Immigrants, Latinos, and Asians account for growing shares of Kentucky‚Äôs economy and population. Immigrants (the foreign-born) make up 3.2% of the state‚Äôs population, and more than one-third of them are naturalized U.S. citizens who are eligible to vote. ‚ÄúNew Americans‚ÄĚ‚ÄĒimmigrants and the children of immigrants‚ÄĒaccount for 1.8% of registered voters in the state. Immigrants are not only important to the state‚Äôs economy as workers, but also account for billions of dollars in tax revenue and consumer purchasing power. Moreover, Latinos and Asians (both foreign-born and native-born) wield $4.6 billion in consumer purchasing power, and the businesses they own had sales and receipts of over $3 billion and employed more than 23,000 people at last count.
Immigrants and their children are growing shares of Kentucky‚Äôs population and electorate.
‚ÄĘ ¬†The foreign-born share of Kentucky‚Äôs population rose from 0.9% in 1990,1 to 2.0% in 2000,2 to 3.2% in 2010,3 according to the U.S. Census Bureau. Kentucky was home to 140,583 immigrants in 2010, which is more than the total population of Springfield, Illinois.
‚ÄĘ ¬†34.2% of immigrants (or 48,069 people) in Kentucky were naturalized U.S. citizens in 20106‚ÄĒmeaning that they are eligible to vote.
‚ÄĘ ¬†1.8% (or 40,655) of registered voters in Kentucky were ‚ÄúNew Americans‚ÄĚ‚ÄĒnaturalized citizens or the U.S.-born children of immigrants who were raised during the current era of immigration from Latin America and Asia which began in 1965‚ÄĒaccording to an analysis of 2008 Census Bureau data by Rob Paral & Associates.7
Latinos and Asians make up 4.1% of Kentucky‚Äôs population.
‚ÄĘ ¬†The Latino share of Kentucky‚Äôs population grew from 0.6% in 1990,8 to 1.5% in 2000,9 to 3.0% (or 130,388 people) in 2010.10 The Asian share of the population grew from 0.5% in 1990,11 to 0.7% in 2000,12 to 1.1% (or 47,809 people) in 2010,13 according to the U.S. Census Bureau.
‚ÄĘ ¬†In Kentucky, 83.7% of children with immigrant parents were U.S. citizens in 2009, according to data from the Urban Institute.14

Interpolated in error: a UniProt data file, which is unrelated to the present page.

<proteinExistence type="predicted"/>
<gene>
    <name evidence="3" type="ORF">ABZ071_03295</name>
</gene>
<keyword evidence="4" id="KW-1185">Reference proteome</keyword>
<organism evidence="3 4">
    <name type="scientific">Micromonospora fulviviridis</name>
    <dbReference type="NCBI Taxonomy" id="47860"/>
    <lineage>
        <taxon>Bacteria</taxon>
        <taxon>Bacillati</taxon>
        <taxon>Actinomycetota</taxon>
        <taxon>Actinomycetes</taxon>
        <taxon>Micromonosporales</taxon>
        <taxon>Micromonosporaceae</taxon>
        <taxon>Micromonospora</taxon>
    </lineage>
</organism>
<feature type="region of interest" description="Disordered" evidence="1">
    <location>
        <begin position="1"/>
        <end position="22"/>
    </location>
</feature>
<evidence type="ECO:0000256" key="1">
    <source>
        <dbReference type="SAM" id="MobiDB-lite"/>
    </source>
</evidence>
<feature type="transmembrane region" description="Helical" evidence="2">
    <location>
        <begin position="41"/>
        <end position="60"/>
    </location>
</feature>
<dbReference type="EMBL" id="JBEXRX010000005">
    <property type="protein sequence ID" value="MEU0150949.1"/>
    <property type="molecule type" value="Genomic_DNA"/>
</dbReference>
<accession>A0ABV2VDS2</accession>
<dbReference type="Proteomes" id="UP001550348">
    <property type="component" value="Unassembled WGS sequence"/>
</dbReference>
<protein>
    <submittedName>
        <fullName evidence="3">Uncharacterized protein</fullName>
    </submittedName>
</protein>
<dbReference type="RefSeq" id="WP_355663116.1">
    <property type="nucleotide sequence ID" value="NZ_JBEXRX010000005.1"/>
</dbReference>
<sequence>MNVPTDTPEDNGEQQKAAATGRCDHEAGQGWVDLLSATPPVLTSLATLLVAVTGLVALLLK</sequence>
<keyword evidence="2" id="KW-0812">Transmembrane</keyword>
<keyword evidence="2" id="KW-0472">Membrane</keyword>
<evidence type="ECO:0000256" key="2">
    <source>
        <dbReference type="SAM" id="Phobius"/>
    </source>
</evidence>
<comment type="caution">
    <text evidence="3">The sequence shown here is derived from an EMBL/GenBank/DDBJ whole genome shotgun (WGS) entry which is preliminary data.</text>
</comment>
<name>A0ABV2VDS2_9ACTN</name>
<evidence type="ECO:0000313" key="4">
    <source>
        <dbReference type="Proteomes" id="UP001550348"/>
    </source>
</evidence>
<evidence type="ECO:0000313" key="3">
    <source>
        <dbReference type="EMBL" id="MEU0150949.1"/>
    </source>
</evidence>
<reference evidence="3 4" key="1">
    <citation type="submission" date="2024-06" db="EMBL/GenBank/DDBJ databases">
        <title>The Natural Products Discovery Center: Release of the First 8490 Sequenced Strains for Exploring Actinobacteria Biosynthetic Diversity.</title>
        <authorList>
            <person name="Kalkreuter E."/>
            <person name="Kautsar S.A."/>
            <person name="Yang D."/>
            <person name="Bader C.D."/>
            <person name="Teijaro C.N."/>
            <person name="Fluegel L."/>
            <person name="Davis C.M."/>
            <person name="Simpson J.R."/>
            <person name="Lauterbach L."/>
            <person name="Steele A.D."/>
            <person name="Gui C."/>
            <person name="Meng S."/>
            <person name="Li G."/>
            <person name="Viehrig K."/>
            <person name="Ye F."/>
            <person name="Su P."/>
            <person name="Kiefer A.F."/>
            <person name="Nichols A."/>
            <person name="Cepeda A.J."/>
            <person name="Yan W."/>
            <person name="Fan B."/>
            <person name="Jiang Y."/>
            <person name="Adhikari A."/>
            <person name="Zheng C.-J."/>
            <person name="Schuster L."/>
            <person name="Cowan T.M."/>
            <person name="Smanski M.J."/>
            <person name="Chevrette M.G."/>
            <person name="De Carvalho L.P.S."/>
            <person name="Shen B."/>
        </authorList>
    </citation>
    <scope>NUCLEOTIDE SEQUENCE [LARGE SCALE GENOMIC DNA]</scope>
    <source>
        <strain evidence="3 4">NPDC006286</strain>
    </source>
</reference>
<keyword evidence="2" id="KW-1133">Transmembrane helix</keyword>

‚ÄĘ ¬†In 2009, 81.6% of children in Asian families in Kentucky were U.S. citizens, as were 89.3% of children in Latino families.15
Latino and Asian entrepreneurs and consumers add billions of dollars and thousands of jobs to Kentucky‚Äôs economy.
‚ÄĘ ¬†The 2010 purchasing power of Latinos in Kentucky totaled $2.6 billion‚ÄĒan increase of 1,037.3% since 1990. Asian buying power totaled $2 billion‚ÄĒan increase of 596.9% since 1990, according to the Selig Center for Economic Growth at the University of Georgia.16
‚ÄĘ ¬†Kentucky‚Äôs 5,559 Asian-owned businesses had sales and receipts of $2.1 billion and employed 16,941 people in 2007, the last year for which data is available.17 The state‚Äôs 3,663 Latino-owned businesses had sales and receipts of $906.9 million and employed 6,705 people in 2007, according to the U.S. Census Bureau‚Äôs Survey of Business Owners.18
Immigrants contribute to Kentucky‚Äôs economy as workers and taxpayers.
‚ÄĘ ¬†Immigrants comprised 4.4% of the state‚Äôs workforce in 2010 (or 90,831 workers), according to the U.S. Census Bureau.19
‚ÄĘ ¬†Immigrants contributed more than $30 million in state sales and excise taxes to Kentucky in 2000, according a 2002 report by the Legislative Research Commission.20
Unauthorized immigrants contribute to Kentucky‚Äôs economy as workers, consumers, and taxpayers.
‚ÄĘ ¬†Unauthorized immigrants comprised roughly 2.6% of the state‚Äôs workforce (or 55,000 workers) in 2010, according to a report by the Pew Hispanic Center.21
‚ÄĘ ¬†If all unauthorized immigrants were removed from Kentucky, the state would lose $1.7 billion in economic activity, $756.8 million in gross state product, and approximately 12,059 jobs, even accounting for adequate market adjustment time, according to a report by the Perryman Group.22
‚ÄĘ ¬†Unauthorized immigrants in Kentucky paid $85.1 million in state and local taxes in 2010, according to data from the Institute for Taxation and Economic Policy,23 which includes:
‚ÄĘ $29.5 million in state income taxes.
‚ÄĘ $5.7 million in property taxes.
‚ÄĘ $49.9 million in sales taxes.
Immigrants contribute to Kentucky‚Äôs economy as students.
Kentucky‚Äôs 4,669 foreign students contributed $97.4 million to the state‚Äôs economy in tuition, fees, and living expenses for the 2009-2010 academic year, according to NAFSA: Association of International Educators.24
Naturalized citizens excel educationally.
In Kentucky, 39.7% of foreign-born persons who were naturalized U.S. citizens in 2009 had a bachelor‚Äôs or higher degree, compared to 25.8% of noncitizens. At the same time, only 14.9% of naturalized citizens lacked a high-school diploma, compared to 33.5% of noncitizens.25
‚ÄĘ ¬†The number of immigrants in Kentucky with a college degree increased by 49% between 2000 and 2009, according to data from the Migration Policy Institute.26
‚ÄĘ ¬†In Kentucky, 80.6% of children with immigrant parents were considered ‚ÄúEnglish proficient‚ÄĚ as of 2009, according to data from the Urban Institute.27
‚ÄĘ ¬†The English proficiency rate among Asian children in Kentucky was 85.3%, while for Latino children it was 82.4%, as of 2009.28